Responsibilities of a Designated Manager

Some professions require that a registrant be responsible for the overall policies and procedures of a practice. For example, the Ontario College of Pharmacists imposes responsibilities on a designated manager. Each pharmacy must have one. The case of Jaffer v Ontario (Health Professions Appeal and Review Board), 2019 ONSC 6770, raises the issue of the duties of the designated manager where a serious error was made by another registrant. In this case, if the other registrant had followed the policies and procedures in place in the pharmacy at the time, the error would not have occurred. The regulator imposed remedial measures on the designated manager because he had not used the error as an opportunity to review the policies and procedures to see whether improvements could be made to prevent future mistakes. The designated manager challenged the decision on the basis that he should not be held accountable for the human error of another registrant who had not followed existing policies. The Divisional Court upheld the remedial measures as reasonable. Designated managers are accountable for their own role where mistakes occur.

There were also issues about whether the regulator had been procedurally fair in giving adequate notice that the communications of the designated manager were in issue in the complaint and whether the prior history, including instances related to communications issues, would be considered. The Court concluded that the designated manager had been given adequate notice of the scope of the complaint and a sufficient opportunity to respond to the prior history.

The designated manager also challenged the failure of the regulator to address in its reasons the generally favourable inspection report that was released contemporaneously with the incident in issue. The Court indicated that a regulator’s reasons need not cover every point raised by the practitioner. The basis for the directed remediation was clear. The fact that the policies and procedures of the practice were generally acceptable did not detract from the need for the designated manager to respond appropriately to the error in this case.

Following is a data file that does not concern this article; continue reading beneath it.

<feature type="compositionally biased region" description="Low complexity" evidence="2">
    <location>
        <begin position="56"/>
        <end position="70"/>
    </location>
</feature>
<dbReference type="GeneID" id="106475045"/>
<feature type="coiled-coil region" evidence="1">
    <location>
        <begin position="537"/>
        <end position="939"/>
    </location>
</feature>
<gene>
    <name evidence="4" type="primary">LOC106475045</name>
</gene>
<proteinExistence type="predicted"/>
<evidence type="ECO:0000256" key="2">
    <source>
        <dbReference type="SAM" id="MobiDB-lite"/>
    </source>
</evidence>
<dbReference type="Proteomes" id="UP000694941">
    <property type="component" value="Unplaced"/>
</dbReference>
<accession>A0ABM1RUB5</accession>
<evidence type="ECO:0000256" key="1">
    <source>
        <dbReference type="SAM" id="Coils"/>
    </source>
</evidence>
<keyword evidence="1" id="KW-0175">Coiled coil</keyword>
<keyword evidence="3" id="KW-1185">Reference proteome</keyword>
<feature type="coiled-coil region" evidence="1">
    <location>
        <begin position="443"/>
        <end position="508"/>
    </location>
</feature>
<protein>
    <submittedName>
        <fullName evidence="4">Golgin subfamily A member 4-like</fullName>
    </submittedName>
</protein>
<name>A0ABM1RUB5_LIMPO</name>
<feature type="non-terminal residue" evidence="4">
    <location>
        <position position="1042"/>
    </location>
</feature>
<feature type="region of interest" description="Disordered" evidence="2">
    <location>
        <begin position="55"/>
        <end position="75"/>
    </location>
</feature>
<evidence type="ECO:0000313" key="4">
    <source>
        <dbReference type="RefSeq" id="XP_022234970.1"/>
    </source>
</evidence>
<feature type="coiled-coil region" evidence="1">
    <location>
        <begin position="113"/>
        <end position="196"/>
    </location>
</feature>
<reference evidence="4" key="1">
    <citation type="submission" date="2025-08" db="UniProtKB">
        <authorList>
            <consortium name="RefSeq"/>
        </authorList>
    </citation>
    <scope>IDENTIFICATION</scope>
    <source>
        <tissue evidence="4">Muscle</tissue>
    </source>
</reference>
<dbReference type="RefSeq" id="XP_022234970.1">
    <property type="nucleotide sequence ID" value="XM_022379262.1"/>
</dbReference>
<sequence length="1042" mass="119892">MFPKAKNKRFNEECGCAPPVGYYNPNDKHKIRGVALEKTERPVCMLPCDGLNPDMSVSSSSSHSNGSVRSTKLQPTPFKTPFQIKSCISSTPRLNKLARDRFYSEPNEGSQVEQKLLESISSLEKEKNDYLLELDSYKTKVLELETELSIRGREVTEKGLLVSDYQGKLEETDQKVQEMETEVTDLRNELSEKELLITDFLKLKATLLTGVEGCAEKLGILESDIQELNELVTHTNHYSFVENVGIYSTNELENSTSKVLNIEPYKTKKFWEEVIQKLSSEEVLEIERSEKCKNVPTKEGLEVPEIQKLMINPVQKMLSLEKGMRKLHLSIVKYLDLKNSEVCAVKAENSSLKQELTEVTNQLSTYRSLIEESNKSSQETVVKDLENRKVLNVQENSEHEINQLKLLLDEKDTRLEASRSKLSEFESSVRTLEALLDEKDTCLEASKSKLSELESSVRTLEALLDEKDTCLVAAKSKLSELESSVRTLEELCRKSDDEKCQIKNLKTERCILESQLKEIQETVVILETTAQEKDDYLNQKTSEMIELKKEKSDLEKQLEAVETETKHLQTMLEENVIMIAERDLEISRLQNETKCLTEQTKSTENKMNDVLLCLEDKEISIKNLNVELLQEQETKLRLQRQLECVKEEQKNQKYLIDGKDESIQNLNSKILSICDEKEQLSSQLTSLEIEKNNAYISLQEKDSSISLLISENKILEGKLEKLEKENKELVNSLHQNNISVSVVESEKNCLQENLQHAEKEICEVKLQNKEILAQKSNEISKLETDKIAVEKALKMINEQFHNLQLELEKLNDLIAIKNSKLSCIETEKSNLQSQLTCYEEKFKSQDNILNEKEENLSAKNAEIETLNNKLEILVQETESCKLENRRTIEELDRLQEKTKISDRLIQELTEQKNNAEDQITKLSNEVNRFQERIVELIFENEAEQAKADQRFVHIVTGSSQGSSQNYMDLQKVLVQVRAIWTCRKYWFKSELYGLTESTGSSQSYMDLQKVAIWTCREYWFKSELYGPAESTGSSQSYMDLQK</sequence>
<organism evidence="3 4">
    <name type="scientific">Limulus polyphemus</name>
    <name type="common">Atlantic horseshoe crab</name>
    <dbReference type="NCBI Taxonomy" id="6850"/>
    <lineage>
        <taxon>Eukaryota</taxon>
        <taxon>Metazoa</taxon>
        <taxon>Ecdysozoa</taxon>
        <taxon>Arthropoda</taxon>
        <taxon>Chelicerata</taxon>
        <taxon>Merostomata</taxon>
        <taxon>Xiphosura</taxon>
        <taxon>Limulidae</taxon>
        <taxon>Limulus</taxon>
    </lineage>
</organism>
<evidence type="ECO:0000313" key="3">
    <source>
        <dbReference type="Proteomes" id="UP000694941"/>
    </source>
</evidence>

The Court also provided some procedural guidance on judicial review of decisions by the Health Professions Appeal and Review Board (HPARB) in complaints matters under the Regulated Health Professions Act. The Court indicated that while the Inquiries, Complaints and Reports Committee can generally provide submissions on the merits of the decision (at least where the complainant does not appear), HPARB should not do so. The Court also indicated that where an inappropriate affidavit is filed on an application for judicial review, the party opposing its admission should bring a motion before the hearing to determine the affidavit’s admissibility so that the record before the Court can be finalized.

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